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Some persons whose services have been engaged by the Electoral Commission (EC) in the ongoing voters registration exercise have expressed discontentment over the decision by the body to pay them an amount they describe as “woefully inadequate.”

The registration officials have accused the EC of cajoling them into accepting to serve as officers at various registration centres with the promise of giving them appreciable remuneration only to be disappointed weeks into the exercise.

“The EC told us to start work without telling us how much we’ll be paid. We were told we will be given a hefty amount in return,” one of the aggrieved officers registered his displeasure to GhanaWeb.

“The registration started three weeks ago and a payment plan was presented to us yesterday. There is no health insurance package.”

Sounding furious and disappointed, to say the least, another personnel lamented that the treatment meted out to them is a slap in the face.

According to the dissatisfied officer, they expected better figures considering how they have had to risk their lives at a time coronavirus is fast-spreading.

“Laminators are taking GHC60, Data Entry Clerks are taking GHC70 while Registration Officials are taking GHC80 daily. We work eleven (11) hours a day. We’ve sacrificed to work in the midst of coronavirus scare and can’t be given GHC100 a day; what kind of treatment is that? This is a matter of life and death,” the personnel fumed with rage.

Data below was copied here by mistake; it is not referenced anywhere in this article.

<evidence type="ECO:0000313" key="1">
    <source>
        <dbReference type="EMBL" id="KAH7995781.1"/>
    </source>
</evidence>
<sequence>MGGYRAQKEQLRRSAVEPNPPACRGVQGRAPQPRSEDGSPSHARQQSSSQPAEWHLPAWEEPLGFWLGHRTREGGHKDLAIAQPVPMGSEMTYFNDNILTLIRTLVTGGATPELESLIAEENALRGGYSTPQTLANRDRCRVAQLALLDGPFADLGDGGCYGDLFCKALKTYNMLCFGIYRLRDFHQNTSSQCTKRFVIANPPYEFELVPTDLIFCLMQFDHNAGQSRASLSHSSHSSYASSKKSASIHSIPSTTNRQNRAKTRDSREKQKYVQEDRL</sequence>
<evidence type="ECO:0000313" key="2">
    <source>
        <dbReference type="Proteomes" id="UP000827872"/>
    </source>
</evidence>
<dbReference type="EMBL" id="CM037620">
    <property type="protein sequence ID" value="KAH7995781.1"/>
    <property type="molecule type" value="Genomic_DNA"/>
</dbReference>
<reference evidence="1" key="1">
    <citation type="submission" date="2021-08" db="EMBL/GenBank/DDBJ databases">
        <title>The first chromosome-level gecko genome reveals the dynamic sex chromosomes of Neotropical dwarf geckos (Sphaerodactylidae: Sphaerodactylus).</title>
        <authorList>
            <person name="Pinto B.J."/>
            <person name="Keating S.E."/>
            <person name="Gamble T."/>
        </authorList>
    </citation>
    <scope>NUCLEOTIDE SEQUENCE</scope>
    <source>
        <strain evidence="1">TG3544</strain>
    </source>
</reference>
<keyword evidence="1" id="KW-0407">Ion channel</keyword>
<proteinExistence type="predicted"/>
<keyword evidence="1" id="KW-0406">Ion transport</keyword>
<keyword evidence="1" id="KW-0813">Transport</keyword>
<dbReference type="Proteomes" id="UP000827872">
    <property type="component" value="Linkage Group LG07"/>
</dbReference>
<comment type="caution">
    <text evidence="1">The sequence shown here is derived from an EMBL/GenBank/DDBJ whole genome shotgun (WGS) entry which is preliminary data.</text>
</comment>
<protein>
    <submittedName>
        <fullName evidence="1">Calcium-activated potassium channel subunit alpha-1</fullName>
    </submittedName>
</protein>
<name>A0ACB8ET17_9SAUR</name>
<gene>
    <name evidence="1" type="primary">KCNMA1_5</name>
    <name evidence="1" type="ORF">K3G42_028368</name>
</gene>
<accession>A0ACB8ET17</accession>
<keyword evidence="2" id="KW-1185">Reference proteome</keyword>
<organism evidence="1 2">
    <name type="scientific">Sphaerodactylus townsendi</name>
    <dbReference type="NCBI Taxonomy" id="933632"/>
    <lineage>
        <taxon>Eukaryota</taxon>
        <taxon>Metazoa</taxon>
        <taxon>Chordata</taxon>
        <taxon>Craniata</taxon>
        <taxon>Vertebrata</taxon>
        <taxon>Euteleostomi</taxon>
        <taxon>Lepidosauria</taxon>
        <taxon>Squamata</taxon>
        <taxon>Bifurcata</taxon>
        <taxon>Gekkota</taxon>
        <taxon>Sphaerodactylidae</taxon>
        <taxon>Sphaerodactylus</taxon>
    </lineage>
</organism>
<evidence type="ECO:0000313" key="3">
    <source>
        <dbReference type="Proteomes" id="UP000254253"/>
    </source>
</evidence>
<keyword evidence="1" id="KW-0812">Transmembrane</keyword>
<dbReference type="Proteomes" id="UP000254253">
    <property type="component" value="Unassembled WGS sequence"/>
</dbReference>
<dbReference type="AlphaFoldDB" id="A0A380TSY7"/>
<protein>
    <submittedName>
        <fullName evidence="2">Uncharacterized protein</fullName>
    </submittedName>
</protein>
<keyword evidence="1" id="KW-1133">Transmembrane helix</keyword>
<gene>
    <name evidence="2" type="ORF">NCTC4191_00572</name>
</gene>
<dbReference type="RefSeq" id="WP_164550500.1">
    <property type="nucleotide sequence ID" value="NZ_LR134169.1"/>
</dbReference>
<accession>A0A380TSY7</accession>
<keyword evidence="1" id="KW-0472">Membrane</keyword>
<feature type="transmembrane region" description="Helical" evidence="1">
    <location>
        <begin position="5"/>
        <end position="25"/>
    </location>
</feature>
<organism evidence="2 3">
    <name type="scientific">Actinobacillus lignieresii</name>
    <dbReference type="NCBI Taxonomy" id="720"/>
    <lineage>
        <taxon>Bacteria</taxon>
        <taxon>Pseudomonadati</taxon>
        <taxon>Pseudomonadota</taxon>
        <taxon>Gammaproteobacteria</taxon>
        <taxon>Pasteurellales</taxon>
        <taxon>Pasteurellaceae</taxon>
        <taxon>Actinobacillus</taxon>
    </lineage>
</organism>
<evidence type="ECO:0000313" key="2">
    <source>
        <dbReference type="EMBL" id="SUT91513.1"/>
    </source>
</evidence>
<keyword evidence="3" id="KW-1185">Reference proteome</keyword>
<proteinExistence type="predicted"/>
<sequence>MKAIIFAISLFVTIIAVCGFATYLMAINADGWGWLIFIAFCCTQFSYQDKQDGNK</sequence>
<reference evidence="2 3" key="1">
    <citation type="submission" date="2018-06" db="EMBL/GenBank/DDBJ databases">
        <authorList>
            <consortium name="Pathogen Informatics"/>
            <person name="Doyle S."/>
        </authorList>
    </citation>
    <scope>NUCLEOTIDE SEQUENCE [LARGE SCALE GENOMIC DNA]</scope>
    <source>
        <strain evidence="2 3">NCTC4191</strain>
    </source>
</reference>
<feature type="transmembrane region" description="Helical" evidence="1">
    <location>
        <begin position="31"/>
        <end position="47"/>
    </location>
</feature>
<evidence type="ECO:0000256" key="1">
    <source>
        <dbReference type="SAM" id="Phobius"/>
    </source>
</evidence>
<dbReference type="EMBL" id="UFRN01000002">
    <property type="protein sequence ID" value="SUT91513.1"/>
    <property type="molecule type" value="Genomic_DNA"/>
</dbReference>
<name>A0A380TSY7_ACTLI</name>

Despite being “underpaid” the personnel told GhanaWeb they have had to bear the cost of transportation from one registration centre to the other, a situation they say is worrying.

“They [the EC] commute us to a registration centre but when we’re moving from one station to the other, we foot our transportation bills,” another claimed while disclosing that, “Sometimes, you get to a community and there’s no electricity; we have to contribute and buy fuel to power a generator for use. They promised but failed us.”

Having been told they are to pay tax on the amount they are unsatisfied with, they say, is the straw that is breaking the camel’s back.

“They’re even taking a tax of 5% from the meagre amount,” another simmered with resentment. “We have the right to advise ourselves if our concerns fall on deaf ears.”

After the back and forth over the need or otherwise of a new electoral roll, the Electoral Commission commenced its month-long nationwide voters registration exercise on June 30.

The EC has argued that the compilation of the register is an ingredient for a free and fair election on December 7, 2020.

The exercise will be held in some 6788 clusters made up of five registration centers each across the country. It will be conducted in 5 phases, each phase spanning 6 days with additional days for mop-up.

©Ghanaweb

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